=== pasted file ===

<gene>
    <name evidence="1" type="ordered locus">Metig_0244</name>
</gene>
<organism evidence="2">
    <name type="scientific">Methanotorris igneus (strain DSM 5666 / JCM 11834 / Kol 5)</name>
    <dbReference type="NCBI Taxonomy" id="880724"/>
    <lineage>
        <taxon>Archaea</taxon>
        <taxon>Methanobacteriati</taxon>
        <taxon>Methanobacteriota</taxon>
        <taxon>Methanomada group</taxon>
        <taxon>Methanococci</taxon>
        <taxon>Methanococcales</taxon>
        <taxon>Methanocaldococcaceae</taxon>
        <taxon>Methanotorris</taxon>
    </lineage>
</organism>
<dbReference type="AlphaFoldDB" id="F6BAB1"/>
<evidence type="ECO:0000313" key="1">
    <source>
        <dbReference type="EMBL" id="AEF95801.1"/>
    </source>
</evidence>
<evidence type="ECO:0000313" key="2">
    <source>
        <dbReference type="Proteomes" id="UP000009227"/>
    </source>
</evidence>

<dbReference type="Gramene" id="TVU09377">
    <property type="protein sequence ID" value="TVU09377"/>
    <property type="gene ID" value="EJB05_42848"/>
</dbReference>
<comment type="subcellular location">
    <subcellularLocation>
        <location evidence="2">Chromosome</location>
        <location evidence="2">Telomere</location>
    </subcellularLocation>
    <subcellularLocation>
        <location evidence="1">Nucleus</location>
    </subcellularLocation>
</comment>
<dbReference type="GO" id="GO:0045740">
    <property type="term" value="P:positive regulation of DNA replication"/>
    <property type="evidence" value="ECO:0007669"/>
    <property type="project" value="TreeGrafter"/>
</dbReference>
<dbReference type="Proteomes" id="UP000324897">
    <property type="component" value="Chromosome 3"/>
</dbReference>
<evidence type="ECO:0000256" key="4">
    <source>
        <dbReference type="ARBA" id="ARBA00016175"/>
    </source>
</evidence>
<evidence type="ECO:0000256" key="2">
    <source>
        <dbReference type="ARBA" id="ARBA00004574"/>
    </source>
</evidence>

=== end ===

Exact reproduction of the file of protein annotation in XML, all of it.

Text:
<gene>
    <name evidence="1" type="ordered locus">Metig_0244</name>
</gene>
<organism evidence="2">
    <name type="scientific">Methanotorris igneus (strain DSM 5666 / JCM 11834 / Kol 5)</name>
    <dbReference type="NCBI Taxonomy" id="880724"/>
    <lineage>
        <taxon>Archaea</taxon>
        <taxon>Methanobacteriati</taxon>
        <taxon>Methanobacteriota</taxon>
        <taxon>Methanomada group</taxon>
        <taxon>Methanococci</taxon>
        <taxon>Methanococcales</taxon>
        <taxon>Methanocaldococcaceae</taxon>
        <taxon>Methanotorris</taxon>
    </lineage>
</organism>
<dbReference type="AlphaFoldDB" id="F6BAB1"/>
<evidence type="ECO:0000313" key="1">
    <source>
        <dbReference type="EMBL" id="AEF95801.1"/>
    </source>
</evidence>
<evidence type="ECO:0000313" key="2">
    <source>
        <dbReference type="Proteomes" id="UP000009227"/>
    </source>
</evidence>

<dbReference type="Gramene" id="TVU09377">
    <property type="protein sequence ID" value="TVU09377"/>
    <property type="gene ID" value="EJB05_42848"/>
</dbReference>
<comment type="subcellular location">
    <subcellularLocation>
        <location evidence="2">Chromosome</location>
        <location evidence="2">Telomere</location>
    </subcellularLocation>
    <subcellularLocation>
        <location evidence="1">Nucleus</location>
    </subcellularLocation>
</comment>
<dbReference type="GO" id="GO:0045740">
    <property type="term" value="P:positive regulation of DNA replication"/>
    <property type="evidence" value="ECO:0007669"/>
    <property type="project" value="TreeGrafter"/>
</dbReference>
<dbReference type="Proteomes" id="UP000324897">
    <property type="component" value="Chromosome 3"/>
</dbReference>
<evidence type="ECO:0000256" key="4">
    <source>
        <dbReference type="ARBA" id="ARBA00016175"/>
    </source>
</evidence>
<evidence type="ECO:0000256" key="2">
    <source>
        <dbReference type="ARBA" id="ARBA00004574"/>
    </source>
</evidence>